It’s hard to believe tax time is almost here. Are you finished or just getting started? Do you know where all of your receipts and documentation are? I believe the one thing that helps me the most is to have a designated “tax center” in my house. Whether it’s in your office, the kitchen, etc. I believe that is so important. In this post I want to walk you through my tax center. Hopefully, it will provide you with some organizing tips. I would also love to hear from you regarding how you stay organized this time of year!!
My tax center is located in a corner in my office.
First of all is the tax caddy. I purchased this from Office Depot a few years ago, along with the desktop file, binders, and folders:
The items in my tax caddy are the following:
1. Tax Checklist—I love this little checklist. I found it at My Frugal Home. Here’s the link if you want to download one for yourself: Tax Prep Checklist. She has a lot of useful printables on her website. As the tax items come in the mail or I file them away, I utilize the checklist to ensure that I have everything.
2. Notebook– My notebook is a discbound notebook from Staples. I keep all my tax notes in here, along with articles, etc. and take it with me to all our meetings with our tax accountant.
3. And finally, my Tax Binder. My tax binder is from Office Depot. I’ve had the inserts for years. Each insert has a tabbed labeled category and a pocket to store items in that category. You can easily find inserts like these, with the tab and the pocket, at any office supply store. The categories are file center, income, investments, business, contributions, retirement, dependents, and other. Each insert includes examples of what should be stored there.
Secondly, I have this great accordion file-also from Office Depot. It’s very light and portable.
I bought the orange colored file folders to match the color scheme and have them labeled as follows:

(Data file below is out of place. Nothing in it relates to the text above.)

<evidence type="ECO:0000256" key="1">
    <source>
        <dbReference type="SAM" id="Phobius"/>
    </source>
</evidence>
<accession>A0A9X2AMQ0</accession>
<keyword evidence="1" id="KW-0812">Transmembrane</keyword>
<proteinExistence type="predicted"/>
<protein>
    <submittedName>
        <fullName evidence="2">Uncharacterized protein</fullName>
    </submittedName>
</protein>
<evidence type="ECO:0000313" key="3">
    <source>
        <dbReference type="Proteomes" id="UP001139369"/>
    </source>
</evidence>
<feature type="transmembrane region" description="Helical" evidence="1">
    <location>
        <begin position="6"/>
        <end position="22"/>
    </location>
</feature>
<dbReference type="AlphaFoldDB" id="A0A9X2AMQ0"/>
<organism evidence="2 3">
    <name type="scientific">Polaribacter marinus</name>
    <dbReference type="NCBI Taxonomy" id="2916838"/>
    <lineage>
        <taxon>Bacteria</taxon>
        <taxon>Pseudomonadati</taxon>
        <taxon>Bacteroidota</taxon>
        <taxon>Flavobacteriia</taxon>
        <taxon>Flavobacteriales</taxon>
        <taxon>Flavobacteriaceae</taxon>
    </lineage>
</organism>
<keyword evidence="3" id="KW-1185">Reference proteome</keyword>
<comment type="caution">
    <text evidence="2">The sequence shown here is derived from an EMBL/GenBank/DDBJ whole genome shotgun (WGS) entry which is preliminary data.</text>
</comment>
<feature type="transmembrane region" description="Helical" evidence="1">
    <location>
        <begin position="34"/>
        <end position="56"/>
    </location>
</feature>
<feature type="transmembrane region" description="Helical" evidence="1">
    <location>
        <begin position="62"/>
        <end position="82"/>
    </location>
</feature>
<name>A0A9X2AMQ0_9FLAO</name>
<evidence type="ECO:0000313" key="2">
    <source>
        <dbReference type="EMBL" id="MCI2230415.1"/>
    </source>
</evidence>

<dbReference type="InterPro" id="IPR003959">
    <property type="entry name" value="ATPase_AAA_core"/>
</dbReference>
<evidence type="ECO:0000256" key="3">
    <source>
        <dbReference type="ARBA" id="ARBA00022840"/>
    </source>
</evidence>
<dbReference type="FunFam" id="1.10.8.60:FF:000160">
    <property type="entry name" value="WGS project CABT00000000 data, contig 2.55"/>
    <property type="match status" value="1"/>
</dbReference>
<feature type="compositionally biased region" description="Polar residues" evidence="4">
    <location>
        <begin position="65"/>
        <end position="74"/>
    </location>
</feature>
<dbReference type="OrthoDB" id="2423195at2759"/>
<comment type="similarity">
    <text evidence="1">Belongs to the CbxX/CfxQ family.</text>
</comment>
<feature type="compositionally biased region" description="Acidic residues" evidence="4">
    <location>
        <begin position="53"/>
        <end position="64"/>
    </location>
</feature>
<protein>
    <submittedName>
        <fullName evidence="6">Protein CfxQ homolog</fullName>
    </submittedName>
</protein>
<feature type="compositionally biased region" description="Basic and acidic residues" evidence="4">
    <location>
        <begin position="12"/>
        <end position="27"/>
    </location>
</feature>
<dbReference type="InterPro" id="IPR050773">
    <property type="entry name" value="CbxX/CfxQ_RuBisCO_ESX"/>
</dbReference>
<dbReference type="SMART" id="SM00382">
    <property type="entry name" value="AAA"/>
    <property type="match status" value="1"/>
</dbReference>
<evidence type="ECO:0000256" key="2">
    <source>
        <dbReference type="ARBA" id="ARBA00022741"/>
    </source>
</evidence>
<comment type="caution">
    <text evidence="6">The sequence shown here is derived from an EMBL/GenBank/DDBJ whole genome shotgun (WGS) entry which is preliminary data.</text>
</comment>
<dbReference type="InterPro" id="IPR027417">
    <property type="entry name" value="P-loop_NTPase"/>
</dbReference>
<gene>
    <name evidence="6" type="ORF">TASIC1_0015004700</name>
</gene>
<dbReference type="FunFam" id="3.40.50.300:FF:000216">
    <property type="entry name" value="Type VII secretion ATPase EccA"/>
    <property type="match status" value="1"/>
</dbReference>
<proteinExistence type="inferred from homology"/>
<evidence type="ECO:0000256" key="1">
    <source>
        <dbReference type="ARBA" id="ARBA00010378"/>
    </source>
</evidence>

a. Returns—I keep a copy of the most recent return there
b. Spreadsheets—I keep all my spreadsheets and printables in this folder
c. Checklist—I keep extra copies of the tax prep checklist here
d. Medical—copies of medical receipts
e. Rentals—receipts and invoices from our rental properties
f. Business—receipts and invoices from my husband’s business
I typically collect the medical, business, and rental receipts in these files while I’m using them to compile our yearly excel spreadsheets for these items. The spreadsheets are then provided to our tax accountant during tax season.
Even though I am a CPA, my specialty isn’t taxes and I don’t like them, and yes I hire someone to do our taxes!!! It’s worth the cost and really not that expensive at all. He keeps up with all the latest tax laws, maintains all our depreciation records and itemized deductions, and compiles and files our federal and state tax returns. But I still have to provide him with all the data—and just keeping up with all of that is a lot. And it doesn’t help that my husband is always late giving me his stuff. If you have a lot of itemized deductions, own your own business, or have rental property—it’s something you may want to look into.
And finally, after everything is over, I scan all my tax support for that year and save it in my Dropbox folder.